Suzanne's Perfume Journal

When I got up yesterday morning, I knew it was going to a scorching hot day—so, what to wear to the outdoor wedding shower that my husband and I were attending in the afternoon? I ended up pairing a navy blue polka-dot halter dress (vintage inspired) with a pair of wedge sandals that have a 4-inch, basket-weave heel and a strap of red patent leather across the toe. And then I sprayed Serge Lutens Borneo 1834 quite liberally across my shoulders and down my arms. It was a good match—the flowy and girly attire coupled to something that has an air of both restraint and mystery. Borneo 1834 offers up a brooding dark whiff of European niceties: Scandinavian black licorice, Italian espresso, and bitter dark chocolate from an expensive shop in Paris. Its sensibility is at once cosmopolitan and exotic, making me feel a touch more like Josephine Baker in my ensemble than like a dolled-up version of myself. And while I don’t kid myself into thinking that perfume can transform me into something I’m not, it’s amazing how a sophisticated fragrance and a pair of sky-high heels can change one’s comportment for a few precious hours.

A patchouli-dominant scent, Borneo 1834’s elegance and exoticism set it a world apart from most patchouli perfumes and lead me to believe that it would make easy work of winning over those who normally can’t stand the note, either because they associate it with hippie, head-shop funk or because they loathe the current treatment of patchouli in which it is cleaned-up to such a degree that it ends up smelling more confectionery than earthy. Borneo 1834 straddles the middle of that spectrum, which might sound like a compromise but is not. This perfume has gourmand facets that aren’t the least bit sweet; and it possesses an earthy tone that is not the literal smell of soil but a seared-earth scent that conjures up images of far-flung continents (something hard to imagine in this day and age, but not for those of us who are willing to time-travel with Serge Lutens back to 1834).

The notes for Borneo 1834 include Indonesian patchouli, camphor, cardamom, cistus labdanum, galbanum, and cacao.  If you’re reading this and wondering how I managed to wear such a liberal dosing (seven sprays) of it in the heat without overwhelming the other party-goers with my sillage, it’s because this perfume is only heavy in the first five minutes after application. I love those opening minutes, in which Borneo 1834 starts off smelling like sinfully dark rum-raisins, but this is the only phase in which it could be characterized as intense. The rum-raisin smell doesn’t stick around either, and that’s not a complaint, as the perfume very quickly becomes a swirl of the aforementioned bitter-black notes of licorice, coffee and chocolate—strong in terms of their olfactory hue, yet surprisingly soft in terms of their amplification. In other words, this is not a perfume that leaves a noticeable scent trail behind it (at least not in my experience); it wears close to the skin, where its deliciousness lingers for a decent amount of time (about four or five hours). Borneo is fairly linear for much of its wear, but in the far drydown a leather smell emerges that is nuanced but adds a sexy tenor to the scent in its final stages.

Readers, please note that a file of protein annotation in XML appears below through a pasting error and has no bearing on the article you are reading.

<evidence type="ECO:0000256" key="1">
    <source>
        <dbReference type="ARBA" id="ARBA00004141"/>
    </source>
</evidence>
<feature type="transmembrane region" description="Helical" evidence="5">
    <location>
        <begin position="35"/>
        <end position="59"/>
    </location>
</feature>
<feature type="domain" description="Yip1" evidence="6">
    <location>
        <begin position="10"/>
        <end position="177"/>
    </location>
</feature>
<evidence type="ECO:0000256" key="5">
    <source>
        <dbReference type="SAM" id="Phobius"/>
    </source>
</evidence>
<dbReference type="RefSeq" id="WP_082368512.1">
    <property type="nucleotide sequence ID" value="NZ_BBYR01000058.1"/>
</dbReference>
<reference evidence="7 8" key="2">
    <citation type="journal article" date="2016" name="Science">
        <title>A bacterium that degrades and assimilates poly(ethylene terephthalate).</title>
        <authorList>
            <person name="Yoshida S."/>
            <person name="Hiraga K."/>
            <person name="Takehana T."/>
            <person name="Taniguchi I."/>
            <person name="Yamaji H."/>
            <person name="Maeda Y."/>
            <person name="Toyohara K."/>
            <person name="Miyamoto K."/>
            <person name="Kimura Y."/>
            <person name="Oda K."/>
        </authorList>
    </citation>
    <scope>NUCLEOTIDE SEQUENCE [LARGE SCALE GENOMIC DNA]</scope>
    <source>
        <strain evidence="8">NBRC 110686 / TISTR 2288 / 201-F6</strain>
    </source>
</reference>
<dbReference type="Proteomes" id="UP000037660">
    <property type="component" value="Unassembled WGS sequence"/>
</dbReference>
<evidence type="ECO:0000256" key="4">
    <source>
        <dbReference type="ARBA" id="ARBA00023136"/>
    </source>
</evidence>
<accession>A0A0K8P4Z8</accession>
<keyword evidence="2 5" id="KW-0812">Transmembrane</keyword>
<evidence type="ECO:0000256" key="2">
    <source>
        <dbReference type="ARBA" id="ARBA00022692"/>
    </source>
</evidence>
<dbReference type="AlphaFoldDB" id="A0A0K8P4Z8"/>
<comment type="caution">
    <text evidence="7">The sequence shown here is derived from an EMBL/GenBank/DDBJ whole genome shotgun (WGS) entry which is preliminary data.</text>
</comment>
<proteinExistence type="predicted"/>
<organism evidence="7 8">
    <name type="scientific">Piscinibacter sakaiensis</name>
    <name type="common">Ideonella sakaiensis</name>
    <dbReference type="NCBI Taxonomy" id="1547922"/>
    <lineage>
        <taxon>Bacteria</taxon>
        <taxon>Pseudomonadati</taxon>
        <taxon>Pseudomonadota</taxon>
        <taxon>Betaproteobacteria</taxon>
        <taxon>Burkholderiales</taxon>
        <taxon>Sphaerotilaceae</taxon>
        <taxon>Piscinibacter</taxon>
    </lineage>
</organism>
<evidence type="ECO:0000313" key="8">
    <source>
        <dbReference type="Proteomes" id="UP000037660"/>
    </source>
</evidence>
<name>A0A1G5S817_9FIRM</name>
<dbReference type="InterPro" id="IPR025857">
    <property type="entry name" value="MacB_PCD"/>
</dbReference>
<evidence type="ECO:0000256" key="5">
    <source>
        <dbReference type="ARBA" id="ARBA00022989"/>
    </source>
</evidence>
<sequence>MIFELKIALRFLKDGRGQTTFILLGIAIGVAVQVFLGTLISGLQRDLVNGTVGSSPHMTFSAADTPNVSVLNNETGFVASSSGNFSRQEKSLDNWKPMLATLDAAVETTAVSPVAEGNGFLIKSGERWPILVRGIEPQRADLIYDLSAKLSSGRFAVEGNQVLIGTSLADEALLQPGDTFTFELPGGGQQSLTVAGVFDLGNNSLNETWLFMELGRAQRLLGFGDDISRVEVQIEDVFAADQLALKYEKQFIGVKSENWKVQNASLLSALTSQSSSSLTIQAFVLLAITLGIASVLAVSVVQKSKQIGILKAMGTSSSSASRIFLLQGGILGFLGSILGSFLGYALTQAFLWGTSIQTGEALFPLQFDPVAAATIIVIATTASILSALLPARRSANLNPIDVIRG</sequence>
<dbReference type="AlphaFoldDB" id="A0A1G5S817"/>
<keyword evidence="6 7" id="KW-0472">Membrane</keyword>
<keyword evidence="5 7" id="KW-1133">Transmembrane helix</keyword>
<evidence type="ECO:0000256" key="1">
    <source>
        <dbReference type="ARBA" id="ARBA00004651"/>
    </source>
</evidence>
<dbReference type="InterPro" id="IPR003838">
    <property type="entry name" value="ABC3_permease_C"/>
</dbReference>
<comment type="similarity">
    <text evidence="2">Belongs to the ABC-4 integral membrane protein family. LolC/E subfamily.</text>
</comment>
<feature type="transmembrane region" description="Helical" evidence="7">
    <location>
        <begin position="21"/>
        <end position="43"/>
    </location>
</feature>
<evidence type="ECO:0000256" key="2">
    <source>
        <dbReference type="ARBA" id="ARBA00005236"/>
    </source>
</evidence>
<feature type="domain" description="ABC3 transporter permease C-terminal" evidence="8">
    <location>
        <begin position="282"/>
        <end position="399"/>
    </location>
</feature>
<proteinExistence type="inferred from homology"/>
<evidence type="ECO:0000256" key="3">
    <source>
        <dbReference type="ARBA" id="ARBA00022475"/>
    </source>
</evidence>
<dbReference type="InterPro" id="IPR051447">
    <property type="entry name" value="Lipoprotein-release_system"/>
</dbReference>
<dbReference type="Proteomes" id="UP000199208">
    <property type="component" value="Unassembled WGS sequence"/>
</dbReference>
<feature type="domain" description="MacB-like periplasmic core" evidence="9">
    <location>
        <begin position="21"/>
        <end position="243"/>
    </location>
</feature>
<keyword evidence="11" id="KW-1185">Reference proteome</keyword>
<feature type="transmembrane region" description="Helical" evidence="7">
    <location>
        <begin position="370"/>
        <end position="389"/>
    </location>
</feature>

I should probably resist my desire to anthropomorphize this fragrance, since it really doesn’t lean in any gender direction, but I can’t help it: its mahogany darkness combined with its low-key groove puts me in mind of the singer Janet Jackson, circa 1993, when she came out with a new album and a new image—and it was hard to take one’s eyes and ears off of her, not because she had upped the volume, but because she had dialed it down in a powerful way. Both she and her music had gotten sleeker, quieter and more refined. Whereas in her Rhythm Nation days, she seemed intent on following in her brother Michael’s footsteps with hard-driving dance songs, robotic choreography and a wardrobe of military-like uniforms, when she re-emerged on the scene with her soul-based Janet album, she had softened everything up except her rock-hard physique (and her attitude about sex). When I think about Janet Jackson in that incredibly sensual video for her song, That’s The Way Love Goes, where she sings in her soft breathy voice and moves her body like a cat—nuanced moves that involve a certain arch of back, juxtaposition of elbows, and fluid twist of torso and hip—I'm convinced that she, in that early 90s incarnation, provides a pretty good analogy to Borneo 1834. If you’re ever in the mood for a fragrance that is bewitchingly dark and incredibly slinky, yet won’t wake the neighbors as it performs its slow shimmy-shake on your skin, this one is it. 

Serge Lutens Borneo 1834:

Patchouli—Dark, Worldly and Discreet

Serge Lutens Borneo 1834 can be purchased from the official Serge Lutens website, as well as from Barneys.com, where a 75-ml bell jar is currently priced at $300. My review is based on a bottle I purchased during my visit to the Serge Lutens boutique in Paris in May 2012.

Photo of Janet Jackson is from Fanpop.com, and photo of Borneo 1834 is from Barneys.com.

July 8, 2012:

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